Elk numbers rise south of Jackson, WY. Moose and pronghorn populations southeast of Jackson.

This is not an overview of all of Wyoming, or even NW Wyoming. It’s a story mostly about the country southwest of Jackson Hole — the Fall Creek elk herd. Ironically, this herd is in the area where all wolves can be killed by anyone at will beginning March 28.

Elk herd prolific in latest census. By Angus M. Thuermer Jr. Jackson Hole News and Guide.

Lawsuit to stop wolf delisting to be filed April 28, not March 28.

There will not be a lawsuit filed to stop delisting on March 28. Plaintiffs will wait (will have to wait) until April 28. They might seek an injunction, however, if one or more of the states uses the period to kill a lot of wolves.

I would urge everyone to be vigilant, especially in Wyoming.

Wolves on schedule to leave the endangered list Friday. Advocacy groups plan to sue in April but say they’ll act sooner if too many wolves are getting killed. By Rocky Barker. Idaho Statesman.

Federal wolf recovery project leader for Wyoming, Mike Jimenez, to be out of job March 28.

Story in the Casper Star Tribune. End of the Trail. By Chris Merrill.

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Related. Rocky Barker’s blog, “Letters from the West,” has a story about Jemenez coupled with discussion that wolves were moving southward into Idaho and NW Montana prior to the wolf reintroduction. Note that Barker does not say wolf reintroduction in Idaho was, therefore unneeded. He correctly says it was going nowhere because of poisonings and shootings of the in-migrating wolves.

Wolves will be delisted in Eastern Oregon too, but protection continues under state plan

The delisting of the wolf is scheduled to go into effect March28. The boundaries of the delisted zone are “generous,” wiping out federal protection in Eastern Oregon, Eastern Washington and Northern Utah as well as Idaho, Montana and Wyoming.

A radio-collared wolf from Idaho’s Timberline pack dispersed into the NE Oregon Wallowas last winter. This wolf and all others in the entirely of Oregon will continue to be protected because Oregon has a fairly strong state wolf plan.

Meanwhile the wolf is being watched closely, and there is evidence of more single wolves and a least one group in the state.

Wolves get federal delisting in Eastern Oregon. Wallowa Chiefton.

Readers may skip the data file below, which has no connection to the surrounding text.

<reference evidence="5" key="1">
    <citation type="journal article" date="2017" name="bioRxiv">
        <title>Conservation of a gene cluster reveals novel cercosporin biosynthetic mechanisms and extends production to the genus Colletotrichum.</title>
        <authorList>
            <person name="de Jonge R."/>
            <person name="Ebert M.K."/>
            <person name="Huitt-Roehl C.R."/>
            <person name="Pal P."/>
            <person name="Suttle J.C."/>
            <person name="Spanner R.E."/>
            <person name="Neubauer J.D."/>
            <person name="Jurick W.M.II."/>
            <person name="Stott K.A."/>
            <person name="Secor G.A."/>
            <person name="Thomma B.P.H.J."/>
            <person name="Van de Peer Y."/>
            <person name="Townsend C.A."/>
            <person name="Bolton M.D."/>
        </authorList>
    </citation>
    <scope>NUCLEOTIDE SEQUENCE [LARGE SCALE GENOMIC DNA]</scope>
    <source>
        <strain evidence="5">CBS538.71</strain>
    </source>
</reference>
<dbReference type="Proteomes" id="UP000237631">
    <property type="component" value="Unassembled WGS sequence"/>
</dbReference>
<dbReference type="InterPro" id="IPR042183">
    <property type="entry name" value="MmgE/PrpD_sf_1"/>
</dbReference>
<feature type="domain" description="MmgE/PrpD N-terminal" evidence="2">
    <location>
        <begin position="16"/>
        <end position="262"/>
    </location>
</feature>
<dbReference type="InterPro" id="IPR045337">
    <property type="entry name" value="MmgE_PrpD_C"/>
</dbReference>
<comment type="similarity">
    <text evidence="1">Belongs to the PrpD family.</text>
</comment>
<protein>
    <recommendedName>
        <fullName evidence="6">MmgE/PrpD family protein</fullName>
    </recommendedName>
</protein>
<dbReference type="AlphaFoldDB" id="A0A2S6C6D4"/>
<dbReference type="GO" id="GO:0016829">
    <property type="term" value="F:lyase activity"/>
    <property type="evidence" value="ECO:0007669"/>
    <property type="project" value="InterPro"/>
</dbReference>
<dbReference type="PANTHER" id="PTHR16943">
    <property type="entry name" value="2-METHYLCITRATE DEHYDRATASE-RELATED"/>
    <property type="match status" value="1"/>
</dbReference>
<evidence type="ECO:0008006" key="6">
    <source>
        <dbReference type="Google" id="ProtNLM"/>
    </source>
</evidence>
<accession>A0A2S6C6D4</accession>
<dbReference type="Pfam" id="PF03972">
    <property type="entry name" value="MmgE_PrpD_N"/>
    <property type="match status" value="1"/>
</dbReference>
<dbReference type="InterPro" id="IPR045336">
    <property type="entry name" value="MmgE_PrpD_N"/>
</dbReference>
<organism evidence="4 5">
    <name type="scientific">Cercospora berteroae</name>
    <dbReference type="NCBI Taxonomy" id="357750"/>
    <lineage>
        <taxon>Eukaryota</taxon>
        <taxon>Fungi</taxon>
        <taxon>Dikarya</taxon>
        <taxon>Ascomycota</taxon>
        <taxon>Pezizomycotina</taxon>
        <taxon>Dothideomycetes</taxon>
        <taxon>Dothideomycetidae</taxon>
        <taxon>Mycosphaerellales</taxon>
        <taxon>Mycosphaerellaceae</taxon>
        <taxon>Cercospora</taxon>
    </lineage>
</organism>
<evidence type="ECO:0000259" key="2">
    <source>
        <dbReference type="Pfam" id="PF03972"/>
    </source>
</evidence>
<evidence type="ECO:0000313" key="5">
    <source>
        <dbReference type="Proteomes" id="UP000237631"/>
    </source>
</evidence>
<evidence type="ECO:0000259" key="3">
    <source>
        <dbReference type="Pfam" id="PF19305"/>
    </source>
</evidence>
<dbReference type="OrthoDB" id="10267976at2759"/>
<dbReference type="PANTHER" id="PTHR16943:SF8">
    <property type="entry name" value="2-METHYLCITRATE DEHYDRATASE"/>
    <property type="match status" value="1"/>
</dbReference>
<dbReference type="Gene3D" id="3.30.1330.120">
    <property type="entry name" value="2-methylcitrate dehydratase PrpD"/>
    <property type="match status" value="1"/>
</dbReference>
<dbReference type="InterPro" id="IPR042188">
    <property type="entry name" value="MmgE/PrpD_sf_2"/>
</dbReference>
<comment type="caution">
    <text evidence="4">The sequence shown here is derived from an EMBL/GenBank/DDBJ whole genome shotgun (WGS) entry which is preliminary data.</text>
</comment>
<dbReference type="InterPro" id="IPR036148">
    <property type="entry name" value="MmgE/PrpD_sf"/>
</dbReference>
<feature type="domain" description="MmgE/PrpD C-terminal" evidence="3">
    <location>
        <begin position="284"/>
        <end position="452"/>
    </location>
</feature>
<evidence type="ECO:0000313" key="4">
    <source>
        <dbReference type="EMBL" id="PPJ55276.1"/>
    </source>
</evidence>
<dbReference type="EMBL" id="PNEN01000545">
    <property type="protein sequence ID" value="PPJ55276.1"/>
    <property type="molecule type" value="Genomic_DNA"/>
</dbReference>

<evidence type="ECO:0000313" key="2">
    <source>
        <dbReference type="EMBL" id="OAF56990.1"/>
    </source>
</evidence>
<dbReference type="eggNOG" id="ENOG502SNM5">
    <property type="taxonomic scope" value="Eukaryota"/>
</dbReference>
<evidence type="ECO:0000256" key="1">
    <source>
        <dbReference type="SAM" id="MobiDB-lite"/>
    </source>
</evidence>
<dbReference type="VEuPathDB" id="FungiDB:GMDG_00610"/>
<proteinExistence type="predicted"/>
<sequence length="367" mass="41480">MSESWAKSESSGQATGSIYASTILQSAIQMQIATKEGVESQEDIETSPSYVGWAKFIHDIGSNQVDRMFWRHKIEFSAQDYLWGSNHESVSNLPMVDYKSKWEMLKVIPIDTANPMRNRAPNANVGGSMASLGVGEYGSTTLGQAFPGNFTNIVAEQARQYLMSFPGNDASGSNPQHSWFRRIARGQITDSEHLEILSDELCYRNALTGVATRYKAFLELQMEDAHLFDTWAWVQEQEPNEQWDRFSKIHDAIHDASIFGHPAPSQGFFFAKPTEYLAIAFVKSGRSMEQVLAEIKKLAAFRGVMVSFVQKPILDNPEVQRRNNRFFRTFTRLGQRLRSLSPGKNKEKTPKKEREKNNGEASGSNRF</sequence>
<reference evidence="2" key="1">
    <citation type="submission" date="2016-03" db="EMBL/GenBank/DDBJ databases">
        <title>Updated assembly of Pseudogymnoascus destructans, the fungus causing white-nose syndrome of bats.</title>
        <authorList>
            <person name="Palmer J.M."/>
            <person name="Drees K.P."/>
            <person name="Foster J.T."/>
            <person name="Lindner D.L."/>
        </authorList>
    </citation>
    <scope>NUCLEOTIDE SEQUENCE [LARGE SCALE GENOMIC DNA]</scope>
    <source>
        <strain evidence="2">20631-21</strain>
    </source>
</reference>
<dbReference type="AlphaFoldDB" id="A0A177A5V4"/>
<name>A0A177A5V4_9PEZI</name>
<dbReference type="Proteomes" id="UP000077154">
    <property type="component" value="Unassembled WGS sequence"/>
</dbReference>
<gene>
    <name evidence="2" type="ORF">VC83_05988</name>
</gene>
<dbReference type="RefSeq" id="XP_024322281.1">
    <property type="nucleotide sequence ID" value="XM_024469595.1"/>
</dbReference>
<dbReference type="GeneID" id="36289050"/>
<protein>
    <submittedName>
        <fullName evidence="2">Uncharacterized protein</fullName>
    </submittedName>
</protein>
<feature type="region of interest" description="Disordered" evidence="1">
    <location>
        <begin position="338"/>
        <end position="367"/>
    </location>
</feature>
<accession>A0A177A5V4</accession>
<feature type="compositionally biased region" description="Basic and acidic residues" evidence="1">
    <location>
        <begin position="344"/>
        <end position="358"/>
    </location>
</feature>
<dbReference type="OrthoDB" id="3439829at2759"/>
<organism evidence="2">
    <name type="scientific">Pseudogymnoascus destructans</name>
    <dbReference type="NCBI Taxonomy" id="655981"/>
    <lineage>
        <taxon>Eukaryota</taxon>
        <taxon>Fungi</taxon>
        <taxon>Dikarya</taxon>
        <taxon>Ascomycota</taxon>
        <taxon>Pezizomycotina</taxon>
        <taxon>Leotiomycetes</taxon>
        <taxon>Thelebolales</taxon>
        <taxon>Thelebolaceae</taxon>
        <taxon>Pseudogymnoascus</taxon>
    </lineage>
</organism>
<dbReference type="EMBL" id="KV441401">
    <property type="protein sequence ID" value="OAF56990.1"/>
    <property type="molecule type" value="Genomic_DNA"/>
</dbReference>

Earlier story. Radio-Collared Gray Wolf from Idaho is Verified In Northeast Oregon. Jan. 24, 2008.

Later story. Wolf actions elsewhere won’t affect Oregon rules. Wyoming, Montana and Idaho have ended endangered status. Statesman-News. This story describes the Oregon state wolf plan.

Posted in Delisting, Oregon wolves, Wolf dispersal, Wolves. Tags: . Comments Off on Wolves will be delisted in Eastern Oregon too, but protection continues under state plan

Since ’01, Guarding Species Is Harder. Endangered Listings Drop Under Bush

Since ’01, Guarding Species Is Harder. Endangered Listings Drop Under Bush. By Juliet Eilperin. Washington Post Staff Writer.

The Bush Administration has not taken the initiative to list a single species. Two have gone extinct waiting during its “watch.” As far as not having enough resources to do the job or handle the petitions, it is a case of feigned constraint. The Administration asks for a pittance for the USFWS. While Congress increases the President’s request, the President’s budget request almost always sets the range.

For example, if the President asks 30-million, Congress may give 40-million; but if the President had asked 175-million, even a budget-cutting Congress might give 130-million dollars.

Almost no one in this Administration gives damn about endangered species, or just plain fish and wildlife.

Anger Over Culling of Yellowstone’s Bison

Anger Over Culling of Yellowstone’s Bison. By Jim Robbins. New York Times.

Finally, coverage of the bison slaughter by the national media — the New York Times.

Governor Schweitzer says Republican Montana US Representative went out of his way to kill the congressional appropriation to buy up cattle grazing on CUT’s Royal Teton Ranch. So the lone Montana US House race could be near term outlet for people’s energy and resources, but it would be unwise to let the Democrats (the rest of Montana’s major politicians) off the hook.